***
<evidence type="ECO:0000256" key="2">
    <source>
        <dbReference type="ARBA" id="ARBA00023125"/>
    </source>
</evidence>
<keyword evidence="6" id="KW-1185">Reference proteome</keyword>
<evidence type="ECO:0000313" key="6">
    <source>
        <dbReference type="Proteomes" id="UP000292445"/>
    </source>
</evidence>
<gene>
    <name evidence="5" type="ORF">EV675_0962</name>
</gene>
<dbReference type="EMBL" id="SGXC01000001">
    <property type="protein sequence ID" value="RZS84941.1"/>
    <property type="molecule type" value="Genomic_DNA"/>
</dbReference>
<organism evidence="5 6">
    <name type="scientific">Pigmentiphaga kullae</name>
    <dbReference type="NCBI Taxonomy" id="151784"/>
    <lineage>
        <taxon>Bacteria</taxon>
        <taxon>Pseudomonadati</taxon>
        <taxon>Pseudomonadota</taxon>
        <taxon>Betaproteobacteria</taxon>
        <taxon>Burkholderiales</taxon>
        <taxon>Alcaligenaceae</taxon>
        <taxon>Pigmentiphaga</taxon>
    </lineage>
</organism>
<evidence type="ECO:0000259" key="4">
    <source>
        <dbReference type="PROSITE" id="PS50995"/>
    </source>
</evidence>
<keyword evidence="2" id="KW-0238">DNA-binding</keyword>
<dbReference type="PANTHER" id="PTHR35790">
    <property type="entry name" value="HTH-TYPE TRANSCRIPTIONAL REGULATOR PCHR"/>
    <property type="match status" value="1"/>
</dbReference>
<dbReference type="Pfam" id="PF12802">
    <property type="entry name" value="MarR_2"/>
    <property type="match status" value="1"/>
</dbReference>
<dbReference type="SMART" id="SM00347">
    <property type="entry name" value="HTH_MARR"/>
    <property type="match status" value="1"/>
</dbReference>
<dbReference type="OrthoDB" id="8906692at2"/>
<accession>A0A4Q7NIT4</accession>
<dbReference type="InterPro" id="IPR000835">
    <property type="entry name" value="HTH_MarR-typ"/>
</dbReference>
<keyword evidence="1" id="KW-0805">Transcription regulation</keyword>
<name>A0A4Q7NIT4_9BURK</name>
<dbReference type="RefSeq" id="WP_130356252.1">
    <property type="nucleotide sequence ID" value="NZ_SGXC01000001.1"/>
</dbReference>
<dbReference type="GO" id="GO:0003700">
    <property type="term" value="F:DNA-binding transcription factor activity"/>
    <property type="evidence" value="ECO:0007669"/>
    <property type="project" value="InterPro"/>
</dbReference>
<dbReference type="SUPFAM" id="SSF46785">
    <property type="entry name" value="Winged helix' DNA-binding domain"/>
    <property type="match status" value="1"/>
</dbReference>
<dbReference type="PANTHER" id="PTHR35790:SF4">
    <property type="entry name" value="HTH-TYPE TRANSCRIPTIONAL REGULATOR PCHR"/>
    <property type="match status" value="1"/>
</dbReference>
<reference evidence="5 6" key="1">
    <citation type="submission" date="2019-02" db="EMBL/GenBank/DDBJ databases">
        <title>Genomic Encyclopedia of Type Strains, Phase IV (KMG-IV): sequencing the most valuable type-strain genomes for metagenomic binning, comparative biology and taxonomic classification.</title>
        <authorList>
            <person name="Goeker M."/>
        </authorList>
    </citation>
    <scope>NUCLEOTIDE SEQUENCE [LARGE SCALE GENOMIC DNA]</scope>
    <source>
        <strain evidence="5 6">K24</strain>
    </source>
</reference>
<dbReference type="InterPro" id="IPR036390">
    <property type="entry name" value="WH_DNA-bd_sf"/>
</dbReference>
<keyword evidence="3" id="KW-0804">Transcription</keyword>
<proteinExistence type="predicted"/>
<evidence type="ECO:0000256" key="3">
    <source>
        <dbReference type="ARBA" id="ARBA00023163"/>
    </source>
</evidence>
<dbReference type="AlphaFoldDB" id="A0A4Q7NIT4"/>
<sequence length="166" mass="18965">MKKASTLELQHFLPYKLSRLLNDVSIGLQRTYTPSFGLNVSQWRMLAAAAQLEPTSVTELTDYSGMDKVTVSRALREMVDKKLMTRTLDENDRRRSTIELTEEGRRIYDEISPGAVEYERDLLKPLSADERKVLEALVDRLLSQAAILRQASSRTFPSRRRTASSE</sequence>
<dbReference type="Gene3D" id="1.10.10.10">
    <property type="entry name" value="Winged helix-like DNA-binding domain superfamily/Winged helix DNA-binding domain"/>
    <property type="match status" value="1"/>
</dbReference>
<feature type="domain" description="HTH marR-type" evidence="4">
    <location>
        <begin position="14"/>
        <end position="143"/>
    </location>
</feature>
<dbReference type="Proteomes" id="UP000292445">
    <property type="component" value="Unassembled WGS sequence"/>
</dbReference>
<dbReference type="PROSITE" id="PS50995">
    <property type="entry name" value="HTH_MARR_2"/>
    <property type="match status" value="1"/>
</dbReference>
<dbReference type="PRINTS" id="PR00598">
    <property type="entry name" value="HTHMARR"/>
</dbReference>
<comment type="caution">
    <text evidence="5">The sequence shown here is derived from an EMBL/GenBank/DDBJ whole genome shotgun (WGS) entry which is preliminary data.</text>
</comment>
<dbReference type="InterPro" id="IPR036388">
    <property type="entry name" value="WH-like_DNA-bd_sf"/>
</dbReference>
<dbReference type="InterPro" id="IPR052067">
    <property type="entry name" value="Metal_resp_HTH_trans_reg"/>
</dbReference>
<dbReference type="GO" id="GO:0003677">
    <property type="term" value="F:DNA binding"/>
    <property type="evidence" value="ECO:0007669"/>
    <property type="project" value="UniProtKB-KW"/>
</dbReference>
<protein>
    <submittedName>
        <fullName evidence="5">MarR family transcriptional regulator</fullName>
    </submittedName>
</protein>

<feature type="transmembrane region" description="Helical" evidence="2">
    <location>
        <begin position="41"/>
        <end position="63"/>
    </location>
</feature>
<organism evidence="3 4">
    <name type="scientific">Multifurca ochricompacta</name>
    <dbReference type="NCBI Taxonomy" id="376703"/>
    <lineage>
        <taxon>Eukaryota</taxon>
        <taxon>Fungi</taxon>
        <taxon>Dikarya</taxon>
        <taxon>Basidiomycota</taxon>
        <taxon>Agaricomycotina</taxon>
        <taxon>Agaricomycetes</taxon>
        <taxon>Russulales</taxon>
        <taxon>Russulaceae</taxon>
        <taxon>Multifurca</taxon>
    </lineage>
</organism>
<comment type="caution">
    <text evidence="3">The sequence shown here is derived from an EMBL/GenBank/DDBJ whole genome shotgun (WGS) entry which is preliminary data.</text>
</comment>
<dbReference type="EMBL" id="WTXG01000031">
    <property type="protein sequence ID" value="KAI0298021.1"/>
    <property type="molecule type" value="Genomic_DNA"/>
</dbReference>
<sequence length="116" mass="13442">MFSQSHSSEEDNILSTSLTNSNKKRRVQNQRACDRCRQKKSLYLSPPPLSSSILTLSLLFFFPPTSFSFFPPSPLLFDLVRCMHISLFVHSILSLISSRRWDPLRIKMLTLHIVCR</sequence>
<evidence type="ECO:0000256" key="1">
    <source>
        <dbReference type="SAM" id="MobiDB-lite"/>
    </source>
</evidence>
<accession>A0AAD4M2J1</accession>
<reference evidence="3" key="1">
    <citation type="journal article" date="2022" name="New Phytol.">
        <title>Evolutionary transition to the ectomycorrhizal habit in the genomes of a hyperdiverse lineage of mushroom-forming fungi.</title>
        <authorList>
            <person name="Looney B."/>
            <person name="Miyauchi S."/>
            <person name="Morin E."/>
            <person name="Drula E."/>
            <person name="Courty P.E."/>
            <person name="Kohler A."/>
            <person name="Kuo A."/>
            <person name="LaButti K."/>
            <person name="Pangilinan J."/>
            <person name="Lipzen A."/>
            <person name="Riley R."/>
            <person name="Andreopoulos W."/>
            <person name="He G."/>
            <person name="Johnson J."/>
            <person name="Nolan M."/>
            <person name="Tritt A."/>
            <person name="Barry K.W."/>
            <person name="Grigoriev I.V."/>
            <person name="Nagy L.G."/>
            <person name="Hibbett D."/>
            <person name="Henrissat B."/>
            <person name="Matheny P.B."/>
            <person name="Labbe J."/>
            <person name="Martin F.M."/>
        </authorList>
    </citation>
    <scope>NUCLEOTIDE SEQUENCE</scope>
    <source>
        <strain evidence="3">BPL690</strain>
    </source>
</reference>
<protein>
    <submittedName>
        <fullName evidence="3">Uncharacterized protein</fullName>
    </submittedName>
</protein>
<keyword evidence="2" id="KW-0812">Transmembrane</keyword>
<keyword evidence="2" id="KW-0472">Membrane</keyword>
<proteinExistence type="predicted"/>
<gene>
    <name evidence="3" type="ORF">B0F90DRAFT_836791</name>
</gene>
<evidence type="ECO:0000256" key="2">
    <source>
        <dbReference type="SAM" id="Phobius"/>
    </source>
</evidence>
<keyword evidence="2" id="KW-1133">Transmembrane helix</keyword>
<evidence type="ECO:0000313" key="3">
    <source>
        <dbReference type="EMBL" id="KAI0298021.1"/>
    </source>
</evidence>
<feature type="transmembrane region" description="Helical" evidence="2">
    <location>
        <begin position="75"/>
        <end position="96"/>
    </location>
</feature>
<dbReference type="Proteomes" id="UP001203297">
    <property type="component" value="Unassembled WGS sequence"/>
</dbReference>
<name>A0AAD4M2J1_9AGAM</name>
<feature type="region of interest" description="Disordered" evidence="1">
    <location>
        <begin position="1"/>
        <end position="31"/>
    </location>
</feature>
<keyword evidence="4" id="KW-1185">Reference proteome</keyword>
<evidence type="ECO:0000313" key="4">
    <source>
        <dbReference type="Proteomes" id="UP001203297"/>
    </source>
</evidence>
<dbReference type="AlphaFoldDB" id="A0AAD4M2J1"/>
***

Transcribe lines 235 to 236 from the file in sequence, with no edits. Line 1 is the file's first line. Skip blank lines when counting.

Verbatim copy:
    <property type="component" value="Unassembled WGS sequence"/>
</dbReference>